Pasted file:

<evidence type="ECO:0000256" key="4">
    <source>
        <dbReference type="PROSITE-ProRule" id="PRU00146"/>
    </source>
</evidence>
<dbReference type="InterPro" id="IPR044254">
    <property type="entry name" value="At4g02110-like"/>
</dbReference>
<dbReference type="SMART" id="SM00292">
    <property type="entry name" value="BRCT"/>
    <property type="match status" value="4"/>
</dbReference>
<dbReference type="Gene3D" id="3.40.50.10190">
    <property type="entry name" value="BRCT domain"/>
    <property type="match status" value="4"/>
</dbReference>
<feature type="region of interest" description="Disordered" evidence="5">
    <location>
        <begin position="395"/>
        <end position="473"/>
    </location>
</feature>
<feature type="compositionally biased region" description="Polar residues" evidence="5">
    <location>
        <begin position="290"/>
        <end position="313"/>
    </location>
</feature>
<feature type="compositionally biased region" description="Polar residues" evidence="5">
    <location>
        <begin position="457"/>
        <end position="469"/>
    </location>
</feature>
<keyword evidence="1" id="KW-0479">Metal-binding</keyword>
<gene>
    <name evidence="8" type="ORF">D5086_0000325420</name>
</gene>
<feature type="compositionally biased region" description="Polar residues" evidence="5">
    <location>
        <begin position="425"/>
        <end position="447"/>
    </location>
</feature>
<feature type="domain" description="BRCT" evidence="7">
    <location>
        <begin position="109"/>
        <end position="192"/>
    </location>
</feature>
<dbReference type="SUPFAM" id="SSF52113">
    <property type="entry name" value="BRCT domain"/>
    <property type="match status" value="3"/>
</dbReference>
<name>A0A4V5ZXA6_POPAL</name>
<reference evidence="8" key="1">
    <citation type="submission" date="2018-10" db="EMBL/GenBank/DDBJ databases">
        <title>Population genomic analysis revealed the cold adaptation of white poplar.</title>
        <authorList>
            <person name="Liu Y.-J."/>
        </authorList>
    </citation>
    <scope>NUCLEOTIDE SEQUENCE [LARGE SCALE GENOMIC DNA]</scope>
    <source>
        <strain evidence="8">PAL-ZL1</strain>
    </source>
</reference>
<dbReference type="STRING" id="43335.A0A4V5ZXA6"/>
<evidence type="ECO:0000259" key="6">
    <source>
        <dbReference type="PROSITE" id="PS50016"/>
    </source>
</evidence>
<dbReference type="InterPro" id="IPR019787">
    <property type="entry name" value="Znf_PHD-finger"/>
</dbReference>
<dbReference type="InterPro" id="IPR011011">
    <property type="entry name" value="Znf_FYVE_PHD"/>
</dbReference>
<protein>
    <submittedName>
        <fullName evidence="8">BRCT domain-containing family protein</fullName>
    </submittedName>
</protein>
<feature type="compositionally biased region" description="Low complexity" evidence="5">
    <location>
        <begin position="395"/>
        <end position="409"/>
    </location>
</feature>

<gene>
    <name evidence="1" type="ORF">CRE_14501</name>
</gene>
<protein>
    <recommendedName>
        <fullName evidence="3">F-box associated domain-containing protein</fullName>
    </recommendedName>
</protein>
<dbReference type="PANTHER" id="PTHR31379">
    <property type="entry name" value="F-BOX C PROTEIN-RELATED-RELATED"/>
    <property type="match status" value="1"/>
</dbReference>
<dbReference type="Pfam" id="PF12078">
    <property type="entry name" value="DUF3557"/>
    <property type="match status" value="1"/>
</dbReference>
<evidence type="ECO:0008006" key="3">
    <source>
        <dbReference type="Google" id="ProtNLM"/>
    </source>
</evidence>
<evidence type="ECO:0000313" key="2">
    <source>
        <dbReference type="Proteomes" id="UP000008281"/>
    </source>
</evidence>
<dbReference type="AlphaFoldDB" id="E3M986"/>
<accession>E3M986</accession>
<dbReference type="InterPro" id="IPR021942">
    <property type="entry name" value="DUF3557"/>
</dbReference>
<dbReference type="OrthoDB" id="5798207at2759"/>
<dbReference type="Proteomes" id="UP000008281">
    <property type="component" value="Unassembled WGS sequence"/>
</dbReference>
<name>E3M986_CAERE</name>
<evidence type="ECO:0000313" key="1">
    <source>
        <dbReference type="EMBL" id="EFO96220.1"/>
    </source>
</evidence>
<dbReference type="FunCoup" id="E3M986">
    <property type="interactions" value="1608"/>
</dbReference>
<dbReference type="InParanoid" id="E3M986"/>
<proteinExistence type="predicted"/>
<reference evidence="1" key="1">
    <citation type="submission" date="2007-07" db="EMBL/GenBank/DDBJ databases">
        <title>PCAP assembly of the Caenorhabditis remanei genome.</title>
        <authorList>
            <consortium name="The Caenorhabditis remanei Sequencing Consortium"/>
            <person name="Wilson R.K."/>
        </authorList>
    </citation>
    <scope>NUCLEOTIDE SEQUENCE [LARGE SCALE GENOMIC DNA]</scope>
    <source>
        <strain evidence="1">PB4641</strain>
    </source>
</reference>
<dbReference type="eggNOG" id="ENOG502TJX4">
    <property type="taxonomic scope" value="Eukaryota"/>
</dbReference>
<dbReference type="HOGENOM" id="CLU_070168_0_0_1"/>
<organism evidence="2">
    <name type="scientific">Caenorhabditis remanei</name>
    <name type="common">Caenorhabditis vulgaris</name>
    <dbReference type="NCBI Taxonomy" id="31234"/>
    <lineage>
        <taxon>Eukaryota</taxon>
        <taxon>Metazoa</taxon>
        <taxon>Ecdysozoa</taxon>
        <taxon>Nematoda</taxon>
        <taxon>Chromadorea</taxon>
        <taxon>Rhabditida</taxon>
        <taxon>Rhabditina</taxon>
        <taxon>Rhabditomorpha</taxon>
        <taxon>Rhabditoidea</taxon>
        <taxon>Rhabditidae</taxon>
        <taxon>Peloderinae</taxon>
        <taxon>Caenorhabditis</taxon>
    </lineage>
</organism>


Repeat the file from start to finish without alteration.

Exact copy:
<evidence type="ECO:0000256" key="4">
    <source>
        <dbReference type="PROSITE-ProRule" id="PRU00146"/>
    </source>
</evidence>
<dbReference type="InterPro" id="IPR044254">
    <property type="entry name" value="At4g02110-like"/>
</dbReference>
<dbReference type="SMART" id="SM00292">
    <property type="entry name" value="BRCT"/>
    <property type="match status" value="4"/>
</dbReference>
<dbReference type="Gene3D" id="3.40.50.10190">
    <property type="entry name" value="BRCT domain"/>
    <property type="match status" value="4"/>
</dbReference>
<feature type="region of interest" description="Disordered" evidence="5">
    <location>
        <begin position="395"/>
        <end position="473"/>
    </location>
</feature>
<feature type="compositionally biased region" description="Polar residues" evidence="5">
    <location>
        <begin position="290"/>
        <end position="313"/>
    </location>
</feature>
<feature type="compositionally biased region" description="Polar residues" evidence="5">
    <location>
        <begin position="457"/>
        <end position="469"/>
    </location>
</feature>
<keyword evidence="1" id="KW-0479">Metal-binding</keyword>
<gene>
    <name evidence="8" type="ORF">D5086_0000325420</name>
</gene>
<feature type="compositionally biased region" description="Polar residues" evidence="5">
    <location>
        <begin position="425"/>
        <end position="447"/>
    </location>
</feature>
<feature type="domain" description="BRCT" evidence="7">
    <location>
        <begin position="109"/>
        <end position="192"/>
    </location>
</feature>
<dbReference type="SUPFAM" id="SSF52113">
    <property type="entry name" value="BRCT domain"/>
    <property type="match status" value="3"/>
</dbReference>
<name>A0A4V5ZXA6_POPAL</name>
<reference evidence="8" key="1">
    <citation type="submission" date="2018-10" db="EMBL/GenBank/DDBJ databases">
        <title>Population genomic analysis revealed the cold adaptation of white poplar.</title>
        <authorList>
            <person name="Liu Y.-J."/>
        </authorList>
    </citation>
    <scope>NUCLEOTIDE SEQUENCE [LARGE SCALE GENOMIC DNA]</scope>
    <source>
        <strain evidence="8">PAL-ZL1</strain>
    </source>
</reference>
<dbReference type="STRING" id="43335.A0A4V5ZXA6"/>
<evidence type="ECO:0000259" key="6">
    <source>
        <dbReference type="PROSITE" id="PS50016"/>
    </source>
</evidence>
<dbReference type="InterPro" id="IPR019787">
    <property type="entry name" value="Znf_PHD-finger"/>
</dbReference>
<dbReference type="InterPro" id="IPR011011">
    <property type="entry name" value="Znf_FYVE_PHD"/>
</dbReference>
<protein>
    <submittedName>
        <fullName evidence="8">BRCT domain-containing family protein</fullName>
    </submittedName>
</protein>
<feature type="compositionally biased region" description="Low complexity" evidence="5">
    <location>
        <begin position="395"/>
        <end position="409"/>
    </location>
</feature>

<gene>
    <name evidence="1" type="ORF">CRE_14501</name>
</gene>
<protein>
    <recommendedName>
        <fullName evidence="3">F-box associated domain-containing protein</fullName>
    </recommendedName>
</protein>
<dbReference type="PANTHER" id="PTHR31379">
    <property type="entry name" value="F-BOX C PROTEIN-RELATED-RELATED"/>
    <property type="match status" value="1"/>
</dbReference>
<dbReference type="Pfam" id="PF12078">
    <property type="entry name" value="DUF3557"/>
    <property type="match status" value="1"/>
</dbReference>
<evidence type="ECO:0008006" key="3">
    <source>
        <dbReference type="Google" id="ProtNLM"/>
    </source>
</evidence>
<evidence type="ECO:0000313" key="2">
    <source>
        <dbReference type="Proteomes" id="UP000008281"/>
    </source>
</evidence>
<dbReference type="AlphaFoldDB" id="E3M986"/>
<accession>E3M986</accession>
<dbReference type="InterPro" id="IPR021942">
    <property type="entry name" value="DUF3557"/>
</dbReference>
<dbReference type="OrthoDB" id="5798207at2759"/>
<dbReference type="Proteomes" id="UP000008281">
    <property type="component" value="Unassembled WGS sequence"/>
</dbReference>
<name>E3M986_CAERE</name>
<evidence type="ECO:0000313" key="1">
    <source>
        <dbReference type="EMBL" id="EFO96220.1"/>
    </source>
</evidence>
<dbReference type="FunCoup" id="E3M986">
    <property type="interactions" value="1608"/>
</dbReference>
<dbReference type="InParanoid" id="E3M986"/>
<proteinExistence type="predicted"/>
<reference evidence="1" key="1">
    <citation type="submission" date="2007-07" db="EMBL/GenBank/DDBJ databases">
        <title>PCAP assembly of the Caenorhabditis remanei genome.</title>
        <authorList>
            <consortium name="The Caenorhabditis remanei Sequencing Consortium"/>
            <person name="Wilson R.K."/>
        </authorList>
    </citation>
    <scope>NUCLEOTIDE SEQUENCE [LARGE SCALE GENOMIC DNA]</scope>
    <source>
        <strain evidence="1">PB4641</strain>
    </source>
</reference>
<dbReference type="eggNOG" id="ENOG502TJX4">
    <property type="taxonomic scope" value="Eukaryota"/>
</dbReference>
<dbReference type="HOGENOM" id="CLU_070168_0_0_1"/>
<organism evidence="2">
    <name type="scientific">Caenorhabditis remanei</name>
    <name type="common">Caenorhabditis vulgaris</name>
    <dbReference type="NCBI Taxonomy" id="31234"/>
    <lineage>
        <taxon>Eukaryota</taxon>
        <taxon>Metazoa</taxon>
        <taxon>Ecdysozoa</taxon>
        <taxon>Nematoda</taxon>
        <taxon>Chromadorea</taxon>
        <taxon>Rhabditida</taxon>
        <taxon>Rhabditina</taxon>
        <taxon>Rhabditomorpha</taxon>
        <taxon>Rhabditoidea</taxon>
        <taxon>Rhabditidae</taxon>
        <taxon>Peloderinae</taxon>
        <taxon>Caenorhabditis</taxon>
    </lineage>
</organism>